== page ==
Noreen Baumgartner Larres spoke up for the “one liners” I wrote about in the last issue.  She states that she has had a most rewarding life, and plans to live to be 84, even though she didn’t particularly enjoy her high school years. Her parents moved to Fresno, California shortly after she graduated, and she went to a city college there, taking business courses for three semesters to enable her to work. She moved to Los Angeles where she met her husband, George.  He was Greek and owned a hamburger stand in downtown LA.  They had two sons, Louis and John, and Noreen invested a good part of her life in raising them. She was quite involved in their schools, active in PTA and the Boy Scouts on their behalf. Both became Eagle Scouts, and did missions for the Church of Jesus Christ of Latter-day Saints. They both took degrees from Brigham Young, and today Louis is a lawyer in Fresno, and 
John has a master’s degree in Asian Studies and lives in Maryland and works for the Department of Navy. Each son is married and has four children. Noreen wrote, “My husband George and I just celebrated our 40th wedding anniversary with our two sons and their families. It’s been 40 great years with all the ups and downs that come in life.  I am blessed with the two most wonderful daughters-in-law, who are also my best friends.  I am enjoying being a grandma or Yia Yia, writing my life story for future generations, doing genealogy, oil painting, reading mysteries, sewing, and awaiting news of the sex of our ninth grandchild.” Noreen also gave me the names of 12 other classmates she thinks I should profile.  She has been very helpful to the Reunion Committee in tracking down classmates.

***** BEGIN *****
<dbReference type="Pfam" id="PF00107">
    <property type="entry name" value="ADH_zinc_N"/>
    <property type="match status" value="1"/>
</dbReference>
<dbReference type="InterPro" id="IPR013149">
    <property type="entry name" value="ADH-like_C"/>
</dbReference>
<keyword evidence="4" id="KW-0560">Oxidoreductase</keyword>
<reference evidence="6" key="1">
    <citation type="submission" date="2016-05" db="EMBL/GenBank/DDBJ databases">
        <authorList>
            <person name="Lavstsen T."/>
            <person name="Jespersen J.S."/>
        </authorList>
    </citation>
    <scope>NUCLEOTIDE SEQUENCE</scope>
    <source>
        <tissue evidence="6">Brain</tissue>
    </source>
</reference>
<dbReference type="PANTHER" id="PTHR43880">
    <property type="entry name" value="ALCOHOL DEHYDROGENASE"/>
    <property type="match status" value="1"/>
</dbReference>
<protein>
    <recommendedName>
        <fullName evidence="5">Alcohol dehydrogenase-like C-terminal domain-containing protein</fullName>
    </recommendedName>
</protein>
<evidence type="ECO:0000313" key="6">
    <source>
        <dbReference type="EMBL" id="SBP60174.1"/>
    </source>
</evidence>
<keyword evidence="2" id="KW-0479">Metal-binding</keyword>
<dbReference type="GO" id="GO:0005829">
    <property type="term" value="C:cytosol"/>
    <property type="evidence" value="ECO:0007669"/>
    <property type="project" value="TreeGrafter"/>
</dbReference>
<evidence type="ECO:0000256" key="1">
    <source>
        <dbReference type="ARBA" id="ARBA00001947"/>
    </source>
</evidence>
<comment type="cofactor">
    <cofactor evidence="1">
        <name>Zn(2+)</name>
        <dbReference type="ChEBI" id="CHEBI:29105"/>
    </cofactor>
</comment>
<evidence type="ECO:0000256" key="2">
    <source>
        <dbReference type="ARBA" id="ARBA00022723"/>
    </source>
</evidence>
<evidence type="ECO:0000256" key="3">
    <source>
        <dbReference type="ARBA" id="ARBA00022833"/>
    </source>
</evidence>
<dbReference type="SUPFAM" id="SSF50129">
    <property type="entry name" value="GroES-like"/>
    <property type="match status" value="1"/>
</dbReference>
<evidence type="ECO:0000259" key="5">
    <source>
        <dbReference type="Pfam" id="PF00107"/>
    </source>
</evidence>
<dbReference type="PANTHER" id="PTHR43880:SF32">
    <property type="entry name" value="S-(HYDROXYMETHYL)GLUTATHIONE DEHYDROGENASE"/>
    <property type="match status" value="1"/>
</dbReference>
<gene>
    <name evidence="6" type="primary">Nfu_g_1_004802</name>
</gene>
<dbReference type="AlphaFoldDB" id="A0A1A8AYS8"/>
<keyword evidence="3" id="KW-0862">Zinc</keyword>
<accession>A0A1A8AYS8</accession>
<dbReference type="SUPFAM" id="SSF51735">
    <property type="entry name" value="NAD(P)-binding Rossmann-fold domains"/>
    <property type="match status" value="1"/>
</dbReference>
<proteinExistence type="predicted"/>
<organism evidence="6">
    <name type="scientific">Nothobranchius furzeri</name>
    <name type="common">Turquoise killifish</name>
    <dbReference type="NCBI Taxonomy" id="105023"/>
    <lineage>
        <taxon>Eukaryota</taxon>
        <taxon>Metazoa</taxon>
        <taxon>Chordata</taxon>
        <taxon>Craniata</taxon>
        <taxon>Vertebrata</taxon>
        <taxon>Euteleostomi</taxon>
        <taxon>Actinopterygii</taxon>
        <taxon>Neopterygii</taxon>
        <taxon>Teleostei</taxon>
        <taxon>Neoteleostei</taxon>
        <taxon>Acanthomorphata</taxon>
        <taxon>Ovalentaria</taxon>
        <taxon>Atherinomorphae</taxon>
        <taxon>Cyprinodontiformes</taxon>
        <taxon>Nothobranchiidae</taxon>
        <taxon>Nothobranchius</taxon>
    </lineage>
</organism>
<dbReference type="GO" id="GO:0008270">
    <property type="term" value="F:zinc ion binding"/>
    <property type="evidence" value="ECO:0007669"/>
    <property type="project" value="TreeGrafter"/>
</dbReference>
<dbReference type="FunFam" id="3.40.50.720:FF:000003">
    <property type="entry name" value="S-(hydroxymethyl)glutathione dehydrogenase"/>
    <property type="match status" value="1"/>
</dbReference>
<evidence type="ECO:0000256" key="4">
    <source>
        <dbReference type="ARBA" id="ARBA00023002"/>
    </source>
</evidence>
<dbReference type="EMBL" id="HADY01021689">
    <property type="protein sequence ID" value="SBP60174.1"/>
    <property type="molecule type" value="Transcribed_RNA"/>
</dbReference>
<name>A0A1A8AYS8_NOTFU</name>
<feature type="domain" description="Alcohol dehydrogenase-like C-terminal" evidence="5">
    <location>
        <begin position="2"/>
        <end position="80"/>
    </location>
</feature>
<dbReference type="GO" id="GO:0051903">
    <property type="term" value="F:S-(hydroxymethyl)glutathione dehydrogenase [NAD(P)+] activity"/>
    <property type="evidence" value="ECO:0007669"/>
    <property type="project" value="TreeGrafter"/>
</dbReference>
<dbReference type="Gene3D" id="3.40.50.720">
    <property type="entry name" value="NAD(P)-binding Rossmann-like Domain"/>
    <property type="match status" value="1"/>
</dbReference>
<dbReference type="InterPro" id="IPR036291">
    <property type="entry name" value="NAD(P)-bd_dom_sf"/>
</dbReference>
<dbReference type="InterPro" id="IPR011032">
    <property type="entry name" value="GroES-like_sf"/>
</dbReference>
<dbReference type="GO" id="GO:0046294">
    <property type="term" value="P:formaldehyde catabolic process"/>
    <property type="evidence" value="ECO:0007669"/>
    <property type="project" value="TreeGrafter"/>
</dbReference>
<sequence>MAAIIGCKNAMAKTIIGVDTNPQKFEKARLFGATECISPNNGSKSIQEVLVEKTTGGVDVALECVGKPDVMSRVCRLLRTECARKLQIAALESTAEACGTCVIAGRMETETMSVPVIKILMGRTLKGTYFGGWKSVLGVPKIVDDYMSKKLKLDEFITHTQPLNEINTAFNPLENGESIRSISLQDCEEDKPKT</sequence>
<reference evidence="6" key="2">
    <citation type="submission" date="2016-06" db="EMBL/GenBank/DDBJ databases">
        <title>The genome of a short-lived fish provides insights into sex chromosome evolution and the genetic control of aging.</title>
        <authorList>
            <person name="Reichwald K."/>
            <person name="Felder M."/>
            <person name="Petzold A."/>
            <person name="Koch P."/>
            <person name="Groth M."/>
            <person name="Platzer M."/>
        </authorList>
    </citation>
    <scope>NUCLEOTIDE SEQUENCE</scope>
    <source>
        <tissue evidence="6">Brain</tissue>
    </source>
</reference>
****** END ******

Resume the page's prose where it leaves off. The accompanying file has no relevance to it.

Our own Ken Norgan was featured on the cover of this month’s Michigan Avenue Magazine for his work as co-chairman of the $30 million campaign to build the largest Ronald McDonald House in the country.  He has been involved with the second oldest House for a good long time.  There are Ronald McDonald Houses all over the nation, and they offer free or reduced cost housing for the parents of children, who are undergoing long-term treatment programs primarily for cancer at nearby hospitals. This new Ronald McDonald House will serve four hospitals in the near North area.  Ken’s parents were some of the early investors in McDonalds, opening their first two in Glenview and Libertyville in 1958.  Ken went to the University of Michigan for his B.A. and then his M.A. in linguistics.  He taught German at Maine South High School in Park Ridge, and at Loyola University in Chicago until 1971.  He then went into the family business with McDonald’s. Because he has experienced long-term managers, he has been able to devote a lot of time to board service with various charitable interests such as Swedish Covenant Hospital, Swedish-American Museum, Chef Art Smith’s Common Threads, the Lyric Opera of Chicago, and a number of others. He loves to travel, having just gone to Stockholm, and then he will celebrate New Years in Curacao. And, he is a stalwart on the Reunion Committee!